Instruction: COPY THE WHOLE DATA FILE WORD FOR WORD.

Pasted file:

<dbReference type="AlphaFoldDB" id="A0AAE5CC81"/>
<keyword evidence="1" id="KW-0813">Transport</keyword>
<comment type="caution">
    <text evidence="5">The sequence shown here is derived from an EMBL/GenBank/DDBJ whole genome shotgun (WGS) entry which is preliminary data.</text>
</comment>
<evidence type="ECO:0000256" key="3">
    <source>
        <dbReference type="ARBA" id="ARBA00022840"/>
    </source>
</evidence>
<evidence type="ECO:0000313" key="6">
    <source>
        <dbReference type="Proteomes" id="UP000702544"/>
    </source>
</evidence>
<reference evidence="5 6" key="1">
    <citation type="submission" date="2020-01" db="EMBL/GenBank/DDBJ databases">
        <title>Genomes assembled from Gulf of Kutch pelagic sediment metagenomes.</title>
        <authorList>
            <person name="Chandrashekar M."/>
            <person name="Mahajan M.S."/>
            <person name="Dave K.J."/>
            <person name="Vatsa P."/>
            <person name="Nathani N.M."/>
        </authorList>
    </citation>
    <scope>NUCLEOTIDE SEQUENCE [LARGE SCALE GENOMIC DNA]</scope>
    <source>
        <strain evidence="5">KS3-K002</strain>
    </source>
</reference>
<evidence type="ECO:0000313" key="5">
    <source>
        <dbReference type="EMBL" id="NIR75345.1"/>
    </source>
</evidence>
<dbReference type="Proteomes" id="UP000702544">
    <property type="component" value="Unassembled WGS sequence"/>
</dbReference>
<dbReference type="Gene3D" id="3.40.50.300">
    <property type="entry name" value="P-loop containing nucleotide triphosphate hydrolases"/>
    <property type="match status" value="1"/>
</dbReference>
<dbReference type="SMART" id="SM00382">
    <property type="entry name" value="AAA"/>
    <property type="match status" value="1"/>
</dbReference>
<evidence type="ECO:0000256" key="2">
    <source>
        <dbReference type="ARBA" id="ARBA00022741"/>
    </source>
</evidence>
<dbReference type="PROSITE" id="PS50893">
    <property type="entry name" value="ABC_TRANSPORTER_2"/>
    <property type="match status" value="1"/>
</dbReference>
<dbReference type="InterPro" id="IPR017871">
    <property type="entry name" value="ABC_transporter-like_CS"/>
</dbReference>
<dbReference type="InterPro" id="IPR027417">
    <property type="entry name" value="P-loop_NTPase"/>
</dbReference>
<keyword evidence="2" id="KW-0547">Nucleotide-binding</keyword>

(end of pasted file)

<dbReference type="AlphaFoldDB" id="A0AAE5CC81"/>
<keyword evidence="1" id="KW-0813">Transport</keyword>
<comment type="caution">
    <text evidence="5">The sequence shown here is derived from an EMBL/GenBank/DDBJ whole genome shotgun (WGS) entry which is preliminary data.</text>
</comment>
<evidence type="ECO:0000256" key="3">
    <source>
        <dbReference type="ARBA" id="ARBA00022840"/>
    </source>
</evidence>
<evidence type="ECO:0000313" key="6">
    <source>
        <dbReference type="Proteomes" id="UP000702544"/>
    </source>
</evidence>
<reference evidence="5 6" key="1">
    <citation type="submission" date="2020-01" db="EMBL/GenBank/DDBJ databases">
        <title>Genomes assembled from Gulf of Kutch pelagic sediment metagenomes.</title>
        <authorList>
            <person name="Chandrashekar M."/>
            <person name="Mahajan M.S."/>
            <person name="Dave K.J."/>
            <person name="Vatsa P."/>
            <person name="Nathani N.M."/>
        </authorList>
    </citation>
    <scope>NUCLEOTIDE SEQUENCE [LARGE SCALE GENOMIC DNA]</scope>
    <source>
        <strain evidence="5">KS3-K002</strain>
    </source>
</reference>
<evidence type="ECO:0000313" key="5">
    <source>
        <dbReference type="EMBL" id="NIR75345.1"/>
    </source>
</evidence>
<dbReference type="Proteomes" id="UP000702544">
    <property type="component" value="Unassembled WGS sequence"/>
</dbReference>
<dbReference type="Gene3D" id="3.40.50.300">
    <property type="entry name" value="P-loop containing nucleotide triphosphate hydrolases"/>
    <property type="match status" value="1"/>
</dbReference>
<dbReference type="SMART" id="SM00382">
    <property type="entry name" value="AAA"/>
    <property type="match status" value="1"/>
</dbReference>
<evidence type="ECO:0000256" key="2">
    <source>
        <dbReference type="ARBA" id="ARBA00022741"/>
    </source>
</evidence>
<dbReference type="PROSITE" id="PS50893">
    <property type="entry name" value="ABC_TRANSPORTER_2"/>
    <property type="match status" value="1"/>
</dbReference>
<dbReference type="InterPro" id="IPR017871">
    <property type="entry name" value="ABC_transporter-like_CS"/>
</dbReference>
<dbReference type="InterPro" id="IPR027417">
    <property type="entry name" value="P-loop_NTPase"/>
</dbReference>
<keyword evidence="2" id="KW-0547">Nucleotide-binding</keyword>